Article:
A Chinese Story

translated by George Souliť


In the time when the Shining Dynasty had just conquered the throne, the eastern coasts of the Empire were ravaged by the rapid junks commanded by the cruel inhabitants of the Japanese islands, the irresistible Wo tsz.

Now, it happened that the Wo tsz Emperor lost his first wife; knowing the beauty of Chinese women, he charged one of his officers to bring back some of them.

The officer, at the head of a numerous troop, landed not far from the town of The-Smoky-wall. No resistance was possible; the population was given the example of flight by the functionaries, at least it was thus said in the Annals of the prefecture.

The country being far from the big centres, the women were not great coquettes; only one, named Peaceful-light, had always been careful, since childhood, not to allow her feet to become naturally large; they were constantly bound up, so much so that she could hardly walk.

Her large soft eyes were shaded with heavy eyelashes; one of the literati of the place took delight in quoting the poets of antiquity on them:

Under the willow of her eyelashes The tranquil river of her eyes shines forth. I bend and see my image reflected in them. Could she be deceitful like the deep water?

When the pirates were coming, she begged her family to leave her, and to fly without the risk of being delayed by her.

"It is the just punishment for my coquetry," she told them. "Fear nothing for me, however. I am going to take a strong dose of the paste extracted from the flowers of Nao-yang which makes one sleep. The pirates will think I am dead, and will leave me."

The family allowed themselves to be persuaded, and departed. As to Peaceful-light, she was asleep almost directly after taking the drug, and she remained motionless on her bed.

The pirates, entering everywhere, at last arrived in the house and remained struck with admiration by her beauty. The officer who was called, at first thought her dead and was much grieved, but, touching her hand and finding it warm and limp, he resolved to carry her away.

When the ravishers were re-embarked, the strong sea-air and the motion of the boat revived the young girl; she awoke, and was horrified to find herself surrounded by strangers. The one who seemed the chief spoke to her in Chinese language in order to reassure her:

"Fear nothing. No harm will come to you. On the contrary, the highest destiny awaits you; my Lord The Emperor designs you to the honour of his couch."

Seeing that no one troubled her, Peaceful-light was reassured; she resolved to wait, confident in her destiny, and knowing that she had still, ready in her sleeve, in case of necessity, a narcotic dose strong enough to kill her.

As soon as she landed, she was taken in great haste to the Palace. The Emperor, greatly satisfied with her beauty, conferred on her at once the rank of first favourite.

But all the luxury and love which surrounded her could not make her forget her family and her country; she resolved to run away.

In order to manage it, she complained to her master how sad it was for her never to be able to speak her own language with companions from her country. The Emperor, happy to be able to please her, gave orders to fit out a sea-junk, in order to go to the Chinese coast.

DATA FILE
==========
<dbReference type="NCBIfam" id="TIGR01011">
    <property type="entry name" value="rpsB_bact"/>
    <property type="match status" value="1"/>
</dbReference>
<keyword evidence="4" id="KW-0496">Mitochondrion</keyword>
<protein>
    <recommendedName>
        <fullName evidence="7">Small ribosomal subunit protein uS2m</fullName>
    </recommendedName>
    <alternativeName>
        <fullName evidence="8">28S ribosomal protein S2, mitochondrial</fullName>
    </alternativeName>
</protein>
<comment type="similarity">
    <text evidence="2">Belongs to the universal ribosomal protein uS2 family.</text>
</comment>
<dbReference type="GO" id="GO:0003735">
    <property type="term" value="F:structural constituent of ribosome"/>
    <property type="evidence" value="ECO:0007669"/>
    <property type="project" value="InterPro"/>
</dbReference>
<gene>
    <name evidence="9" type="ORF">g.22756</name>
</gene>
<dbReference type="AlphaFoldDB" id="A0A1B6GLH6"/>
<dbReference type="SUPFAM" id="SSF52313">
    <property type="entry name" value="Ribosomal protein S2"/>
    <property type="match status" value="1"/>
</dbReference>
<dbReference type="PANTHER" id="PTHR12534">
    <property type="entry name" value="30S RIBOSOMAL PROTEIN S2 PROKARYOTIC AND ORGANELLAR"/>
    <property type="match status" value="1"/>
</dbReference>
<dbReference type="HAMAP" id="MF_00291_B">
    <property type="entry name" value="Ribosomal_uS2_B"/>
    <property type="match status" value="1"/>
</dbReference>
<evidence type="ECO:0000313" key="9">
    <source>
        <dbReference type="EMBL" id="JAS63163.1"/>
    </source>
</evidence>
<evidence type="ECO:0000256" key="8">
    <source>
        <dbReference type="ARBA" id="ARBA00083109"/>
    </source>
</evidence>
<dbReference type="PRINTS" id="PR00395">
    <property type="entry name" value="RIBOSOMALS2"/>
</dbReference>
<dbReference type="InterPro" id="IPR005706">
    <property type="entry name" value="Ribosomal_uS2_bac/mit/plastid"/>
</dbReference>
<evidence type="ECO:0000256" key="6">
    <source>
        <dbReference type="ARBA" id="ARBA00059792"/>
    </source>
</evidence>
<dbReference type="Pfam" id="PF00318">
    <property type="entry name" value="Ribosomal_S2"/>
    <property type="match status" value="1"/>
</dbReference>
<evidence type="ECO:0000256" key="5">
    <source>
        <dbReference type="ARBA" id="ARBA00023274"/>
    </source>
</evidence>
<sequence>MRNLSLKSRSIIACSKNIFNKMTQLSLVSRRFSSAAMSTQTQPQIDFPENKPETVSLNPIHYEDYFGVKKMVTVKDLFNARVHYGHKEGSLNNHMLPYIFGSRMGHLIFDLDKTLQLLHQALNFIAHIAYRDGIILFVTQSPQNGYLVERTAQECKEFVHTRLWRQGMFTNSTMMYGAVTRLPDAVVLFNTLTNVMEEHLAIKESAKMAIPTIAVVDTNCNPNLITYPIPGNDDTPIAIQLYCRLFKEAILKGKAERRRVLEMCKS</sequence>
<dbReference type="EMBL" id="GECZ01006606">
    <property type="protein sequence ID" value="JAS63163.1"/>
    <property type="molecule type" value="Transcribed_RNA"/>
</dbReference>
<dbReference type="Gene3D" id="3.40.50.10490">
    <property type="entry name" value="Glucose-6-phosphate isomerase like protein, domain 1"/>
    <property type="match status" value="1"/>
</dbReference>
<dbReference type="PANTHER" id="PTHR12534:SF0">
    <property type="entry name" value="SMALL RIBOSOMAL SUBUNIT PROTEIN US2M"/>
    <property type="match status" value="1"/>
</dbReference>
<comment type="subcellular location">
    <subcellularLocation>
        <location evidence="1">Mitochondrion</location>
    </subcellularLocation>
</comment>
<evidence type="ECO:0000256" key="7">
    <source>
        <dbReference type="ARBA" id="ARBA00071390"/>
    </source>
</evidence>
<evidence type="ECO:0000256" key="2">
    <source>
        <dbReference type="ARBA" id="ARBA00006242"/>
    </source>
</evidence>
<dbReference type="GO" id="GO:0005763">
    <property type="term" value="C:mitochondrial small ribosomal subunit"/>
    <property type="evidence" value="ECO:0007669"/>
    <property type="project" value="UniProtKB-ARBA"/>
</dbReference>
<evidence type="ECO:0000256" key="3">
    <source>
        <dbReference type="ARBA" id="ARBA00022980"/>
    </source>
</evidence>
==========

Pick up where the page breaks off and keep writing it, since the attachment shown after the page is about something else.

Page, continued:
The day when all was ready the young girl found means of pouring into her master's drink a dose of her narcotic. Then, when he was asleep, she took his private seal and, going out of the room, she called the intendant of the Palace and said to him:

"The Emperor has ordered me to go to China to fetch a magician, a member of my family, who has great power on water and wind. Here is the seal, proof of my mission. The ship must be almost ready."

The intendant knew that a junk had been specially prepared to go to China; he saw the seal; what suspicion could he have? He had a palanquin brought as quickly as possible; two hours after, the wood of the junk groaned under the blows of the unfurling waves.

Arriving in sight of the coast, on the pretext of not frightening the population, the young girl begged the officer who accompanied her to send a messenger to the prefect of the town, bearing a letter that she had prepared. The officer, without distrust, sent one of his men.

The letter of Peaceful-light showed a whole scheme to which the prefect could but give his consent. The messenger returned, bringing to the officer and to the men an invitation to take part in the feast that was being prepared for them, their intentions not being bad.

Peaceful-light retired into her family, who welcomed her with a thousand demonstrations of joy.

In the wine that was freely poured out for the strangers they had dissolved the flowers of Nao-yang. The effects were not long in being felt; a torpor that they attributed to the table excesses seized them one after another. They were soon all sleeping deeply. Men arrived with swords, glided near them, and, a signal being given, cut off their heads.

While these events were passing in China, others still more serious were happening in Japan. Soon after the departure of Peaceful-light, the Emperor's brother penetrated into the room where the sovereign was left sleeping. This brother was ambitious; he profited by the occasion, killed the unhappy Mikado, took possession of the seals of the State, and, calling his partisans in haste, proclaimed himself Chief of the State. Only a part of the princes followed him; the others, filled with indignation by the crime that had been accomplished, united their troops to crush the usurper; civil war tore the whole of Japan to pieces.

As to Peaceful-light, by order of the authorities she received public congratulations and gifts of land which allowed her to marry and be happy, as she merited.